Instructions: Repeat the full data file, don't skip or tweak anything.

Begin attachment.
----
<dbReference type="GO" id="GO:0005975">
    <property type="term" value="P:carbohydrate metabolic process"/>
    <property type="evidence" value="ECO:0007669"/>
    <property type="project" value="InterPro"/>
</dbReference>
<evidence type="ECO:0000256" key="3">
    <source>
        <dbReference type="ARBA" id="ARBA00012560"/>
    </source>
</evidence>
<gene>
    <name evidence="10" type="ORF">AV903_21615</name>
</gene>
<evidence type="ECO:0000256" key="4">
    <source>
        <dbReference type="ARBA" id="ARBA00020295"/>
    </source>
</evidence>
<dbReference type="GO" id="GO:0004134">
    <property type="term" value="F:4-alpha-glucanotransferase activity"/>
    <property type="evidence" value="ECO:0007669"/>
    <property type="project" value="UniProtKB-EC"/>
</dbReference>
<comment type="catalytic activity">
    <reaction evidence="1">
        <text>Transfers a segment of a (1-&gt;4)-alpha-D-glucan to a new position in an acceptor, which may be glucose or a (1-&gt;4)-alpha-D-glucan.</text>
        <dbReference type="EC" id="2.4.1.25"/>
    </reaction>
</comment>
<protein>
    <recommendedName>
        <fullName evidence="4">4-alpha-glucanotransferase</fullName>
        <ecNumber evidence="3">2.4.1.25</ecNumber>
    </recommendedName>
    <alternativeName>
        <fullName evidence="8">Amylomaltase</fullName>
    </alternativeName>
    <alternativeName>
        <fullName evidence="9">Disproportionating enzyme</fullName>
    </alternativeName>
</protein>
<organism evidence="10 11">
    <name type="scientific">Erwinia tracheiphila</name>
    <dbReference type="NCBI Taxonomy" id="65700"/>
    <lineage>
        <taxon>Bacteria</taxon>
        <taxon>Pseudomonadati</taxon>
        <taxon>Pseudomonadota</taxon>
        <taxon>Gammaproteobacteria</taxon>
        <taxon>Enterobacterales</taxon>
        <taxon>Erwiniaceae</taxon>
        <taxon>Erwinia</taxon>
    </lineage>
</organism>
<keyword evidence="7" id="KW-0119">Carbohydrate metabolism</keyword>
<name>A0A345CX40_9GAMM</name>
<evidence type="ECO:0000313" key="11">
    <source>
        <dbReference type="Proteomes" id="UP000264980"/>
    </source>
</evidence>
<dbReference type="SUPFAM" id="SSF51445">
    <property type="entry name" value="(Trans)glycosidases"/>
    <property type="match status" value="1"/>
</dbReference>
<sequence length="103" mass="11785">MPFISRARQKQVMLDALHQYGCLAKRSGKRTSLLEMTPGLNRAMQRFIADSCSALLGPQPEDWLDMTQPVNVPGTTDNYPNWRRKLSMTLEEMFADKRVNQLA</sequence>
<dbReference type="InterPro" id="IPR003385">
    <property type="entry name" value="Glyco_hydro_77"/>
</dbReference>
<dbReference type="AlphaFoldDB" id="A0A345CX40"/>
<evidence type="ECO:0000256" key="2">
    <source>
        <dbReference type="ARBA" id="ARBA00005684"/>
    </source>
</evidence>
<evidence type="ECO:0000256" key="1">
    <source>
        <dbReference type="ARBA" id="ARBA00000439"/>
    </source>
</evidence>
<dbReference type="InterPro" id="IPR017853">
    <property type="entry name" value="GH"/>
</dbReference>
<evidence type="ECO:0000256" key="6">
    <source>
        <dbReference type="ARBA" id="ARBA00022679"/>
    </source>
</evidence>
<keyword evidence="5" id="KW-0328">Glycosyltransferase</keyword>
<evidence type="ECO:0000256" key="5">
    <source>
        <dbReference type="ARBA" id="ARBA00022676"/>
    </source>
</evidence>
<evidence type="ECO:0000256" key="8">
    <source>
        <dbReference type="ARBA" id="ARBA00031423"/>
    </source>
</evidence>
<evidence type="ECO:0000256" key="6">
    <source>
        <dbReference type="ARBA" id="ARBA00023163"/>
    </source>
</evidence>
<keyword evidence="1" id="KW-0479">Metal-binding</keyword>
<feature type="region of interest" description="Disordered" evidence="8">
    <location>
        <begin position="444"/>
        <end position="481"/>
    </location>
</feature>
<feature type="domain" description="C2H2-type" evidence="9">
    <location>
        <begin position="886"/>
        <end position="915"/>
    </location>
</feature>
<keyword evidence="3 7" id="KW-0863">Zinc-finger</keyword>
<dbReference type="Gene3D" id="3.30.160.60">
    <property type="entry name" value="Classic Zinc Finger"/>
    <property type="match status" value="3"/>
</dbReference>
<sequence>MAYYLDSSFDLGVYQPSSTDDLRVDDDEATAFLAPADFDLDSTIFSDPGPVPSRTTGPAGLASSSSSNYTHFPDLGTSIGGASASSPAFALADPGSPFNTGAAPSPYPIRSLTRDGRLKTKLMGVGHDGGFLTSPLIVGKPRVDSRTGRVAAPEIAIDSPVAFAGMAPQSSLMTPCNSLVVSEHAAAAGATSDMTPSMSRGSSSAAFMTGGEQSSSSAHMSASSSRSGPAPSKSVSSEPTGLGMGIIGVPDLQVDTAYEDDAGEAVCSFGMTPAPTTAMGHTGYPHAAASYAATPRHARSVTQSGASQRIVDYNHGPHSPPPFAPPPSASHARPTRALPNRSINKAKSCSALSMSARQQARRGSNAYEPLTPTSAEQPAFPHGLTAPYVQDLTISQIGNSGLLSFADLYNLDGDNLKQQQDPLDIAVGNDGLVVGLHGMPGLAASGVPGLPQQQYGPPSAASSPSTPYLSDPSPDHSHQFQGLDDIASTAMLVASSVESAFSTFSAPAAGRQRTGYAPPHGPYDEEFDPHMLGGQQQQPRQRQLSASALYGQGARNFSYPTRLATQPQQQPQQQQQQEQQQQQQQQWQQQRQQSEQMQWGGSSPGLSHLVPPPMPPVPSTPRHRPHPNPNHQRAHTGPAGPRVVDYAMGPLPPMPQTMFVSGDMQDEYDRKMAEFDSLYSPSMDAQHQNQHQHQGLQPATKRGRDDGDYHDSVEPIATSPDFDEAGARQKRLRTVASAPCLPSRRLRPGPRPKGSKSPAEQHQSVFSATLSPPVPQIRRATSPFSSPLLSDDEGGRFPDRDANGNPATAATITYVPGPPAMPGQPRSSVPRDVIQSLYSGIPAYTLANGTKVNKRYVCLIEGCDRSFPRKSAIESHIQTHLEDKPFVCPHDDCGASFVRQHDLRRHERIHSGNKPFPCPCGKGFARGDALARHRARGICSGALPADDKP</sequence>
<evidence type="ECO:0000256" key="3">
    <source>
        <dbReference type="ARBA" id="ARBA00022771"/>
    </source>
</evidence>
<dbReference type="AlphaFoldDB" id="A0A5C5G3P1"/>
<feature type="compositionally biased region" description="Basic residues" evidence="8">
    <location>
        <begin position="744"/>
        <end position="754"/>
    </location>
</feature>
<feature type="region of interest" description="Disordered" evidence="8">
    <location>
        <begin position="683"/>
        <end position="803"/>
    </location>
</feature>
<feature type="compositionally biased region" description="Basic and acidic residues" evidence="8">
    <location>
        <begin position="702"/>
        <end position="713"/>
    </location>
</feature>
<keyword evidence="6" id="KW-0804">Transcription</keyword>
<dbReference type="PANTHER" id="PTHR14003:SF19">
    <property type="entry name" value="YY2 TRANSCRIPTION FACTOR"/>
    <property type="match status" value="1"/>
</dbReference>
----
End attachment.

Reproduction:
<dbReference type="GO" id="GO:0005975">
    <property type="term" value="P:carbohydrate metabolic process"/>
    <property type="evidence" value="ECO:0007669"/>
    <property type="project" value="InterPro"/>
</dbReference>
<evidence type="ECO:0000256" key="3">
    <source>
        <dbReference type="ARBA" id="ARBA00012560"/>
    </source>
</evidence>
<gene>
    <name evidence="10" type="ORF">AV903_21615</name>
</gene>
<evidence type="ECO:0000256" key="4">
    <source>
        <dbReference type="ARBA" id="ARBA00020295"/>
    </source>
</evidence>
<dbReference type="GO" id="GO:0004134">
    <property type="term" value="F:4-alpha-glucanotransferase activity"/>
    <property type="evidence" value="ECO:0007669"/>
    <property type="project" value="UniProtKB-EC"/>
</dbReference>
<comment type="catalytic activity">
    <reaction evidence="1">
        <text>Transfers a segment of a (1-&gt;4)-alpha-D-glucan to a new position in an acceptor, which may be glucose or a (1-&gt;4)-alpha-D-glucan.</text>
        <dbReference type="EC" id="2.4.1.25"/>
    </reaction>
</comment>
<protein>
    <recommendedName>
        <fullName evidence="4">4-alpha-glucanotransferase</fullName>
        <ecNumber evidence="3">2.4.1.25</ecNumber>
    </recommendedName>
    <alternativeName>
        <fullName evidence="8">Amylomaltase</fullName>
    </alternativeName>
    <alternativeName>
        <fullName evidence="9">Disproportionating enzyme</fullName>
    </alternativeName>
</protein>
<organism evidence="10 11">
    <name type="scientific">Erwinia tracheiphila</name>
    <dbReference type="NCBI Taxonomy" id="65700"/>
    <lineage>
        <taxon>Bacteria</taxon>
        <taxon>Pseudomonadati</taxon>
        <taxon>Pseudomonadota</taxon>
        <taxon>Gammaproteobacteria</taxon>
        <taxon>Enterobacterales</taxon>
        <taxon>Erwiniaceae</taxon>
        <taxon>Erwinia</taxon>
    </lineage>
</organism>
<keyword evidence="7" id="KW-0119">Carbohydrate metabolism</keyword>
<name>A0A345CX40_9GAMM</name>
<evidence type="ECO:0000313" key="11">
    <source>
        <dbReference type="Proteomes" id="UP000264980"/>
    </source>
</evidence>
<dbReference type="SUPFAM" id="SSF51445">
    <property type="entry name" value="(Trans)glycosidases"/>
    <property type="match status" value="1"/>
</dbReference>
<sequence length="103" mass="11785">MPFISRARQKQVMLDALHQYGCLAKRSGKRTSLLEMTPGLNRAMQRFIADSCSALLGPQPEDWLDMTQPVNVPGTTDNYPNWRRKLSMTLEEMFADKRVNQLA</sequence>
<dbReference type="InterPro" id="IPR003385">
    <property type="entry name" value="Glyco_hydro_77"/>
</dbReference>
<dbReference type="AlphaFoldDB" id="A0A345CX40"/>
<evidence type="ECO:0000256" key="2">
    <source>
        <dbReference type="ARBA" id="ARBA00005684"/>
    </source>
</evidence>
<evidence type="ECO:0000256" key="1">
    <source>
        <dbReference type="ARBA" id="ARBA00000439"/>
    </source>
</evidence>
<dbReference type="InterPro" id="IPR017853">
    <property type="entry name" value="GH"/>
</dbReference>
<evidence type="ECO:0000256" key="6">
    <source>
        <dbReference type="ARBA" id="ARBA00022679"/>
    </source>
</evidence>
<keyword evidence="5" id="KW-0328">Glycosyltransferase</keyword>
<evidence type="ECO:0000256" key="5">
    <source>
        <dbReference type="ARBA" id="ARBA00022676"/>
    </source>
</evidence>
<evidence type="ECO:0000256" key="8">
    <source>
        <dbReference type="ARBA" id="ARBA00031423"/>
    </source>
</evidence>
<evidence type="ECO:0000256" key="6">
    <source>
        <dbReference type="ARBA" id="ARBA00023163"/>
    </source>
</evidence>
<keyword evidence="1" id="KW-0479">Metal-binding</keyword>
<feature type="region of interest" description="Disordered" evidence="8">
    <location>
        <begin position="444"/>
        <end position="481"/>
    </location>
</feature>
<feature type="domain" description="C2H2-type" evidence="9">
    <location>
        <begin position="886"/>
        <end position="915"/>
    </location>
</feature>
<keyword evidence="3 7" id="KW-0863">Zinc-finger</keyword>
<dbReference type="Gene3D" id="3.30.160.60">
    <property type="entry name" value="Classic Zinc Finger"/>
    <property type="match status" value="3"/>
</dbReference>
<sequence>MAYYLDSSFDLGVYQPSSTDDLRVDDDEATAFLAPADFDLDSTIFSDPGPVPSRTTGPAGLASSSSSNYTHFPDLGTSIGGASASSPAFALADPGSPFNTGAAPSPYPIRSLTRDGRLKTKLMGVGHDGGFLTSPLIVGKPRVDSRTGRVAAPEIAIDSPVAFAGMAPQSSLMTPCNSLVVSEHAAAAGATSDMTPSMSRGSSSAAFMTGGEQSSSSAHMSASSSRSGPAPSKSVSSEPTGLGMGIIGVPDLQVDTAYEDDAGEAVCSFGMTPAPTTAMGHTGYPHAAASYAATPRHARSVTQSGASQRIVDYNHGPHSPPPFAPPPSASHARPTRALPNRSINKAKSCSALSMSARQQARRGSNAYEPLTPTSAEQPAFPHGLTAPYVQDLTISQIGNSGLLSFADLYNLDGDNLKQQQDPLDIAVGNDGLVVGLHGMPGLAASGVPGLPQQQYGPPSAASSPSTPYLSDPSPDHSHQFQGLDDIASTAMLVASSVESAFSTFSAPAAGRQRTGYAPPHGPYDEEFDPHMLGGQQQQPRQRQLSASALYGQGARNFSYPTRLATQPQQQPQQQQQQEQQQQQQQQWQQQRQQSEQMQWGGSSPGLSHLVPPPMPPVPSTPRHRPHPNPNHQRAHTGPAGPRVVDYAMGPLPPMPQTMFVSGDMQDEYDRKMAEFDSLYSPSMDAQHQNQHQHQGLQPATKRGRDDGDYHDSVEPIATSPDFDEAGARQKRLRTVASAPCLPSRRLRPGPRPKGSKSPAEQHQSVFSATLSPPVPQIRRATSPFSSPLLSDDEGGRFPDRDANGNPATAATITYVPGPPAMPGQPRSSVPRDVIQSLYSGIPAYTLANGTKVNKRYVCLIEGCDRSFPRKSAIESHIQTHLEDKPFVCPHDDCGASFVRQHDLRRHERIHSGNKPFPCPCGKGFARGDALARHRARGICSGALPADDKP</sequence>
<evidence type="ECO:0000256" key="3">
    <source>
        <dbReference type="ARBA" id="ARBA00022771"/>
    </source>
</evidence>
<dbReference type="AlphaFoldDB" id="A0A5C5G3P1"/>
<feature type="compositionally biased region" description="Basic residues" evidence="8">
    <location>
        <begin position="744"/>
        <end position="754"/>
    </location>
</feature>
<feature type="region of interest" description="Disordered" evidence="8">
    <location>
        <begin position="683"/>
        <end position="803"/>
    </location>
</feature>
<feature type="compositionally biased region" description="Basic and acidic residues" evidence="8">
    <location>
        <begin position="702"/>
        <end position="713"/>
    </location>
</feature>
<keyword evidence="6" id="KW-0804">Transcription</keyword>
<dbReference type="PANTHER" id="PTHR14003:SF19">
    <property type="entry name" value="YY2 TRANSCRIPTION FACTOR"/>
    <property type="match status" value="1"/>
</dbReference>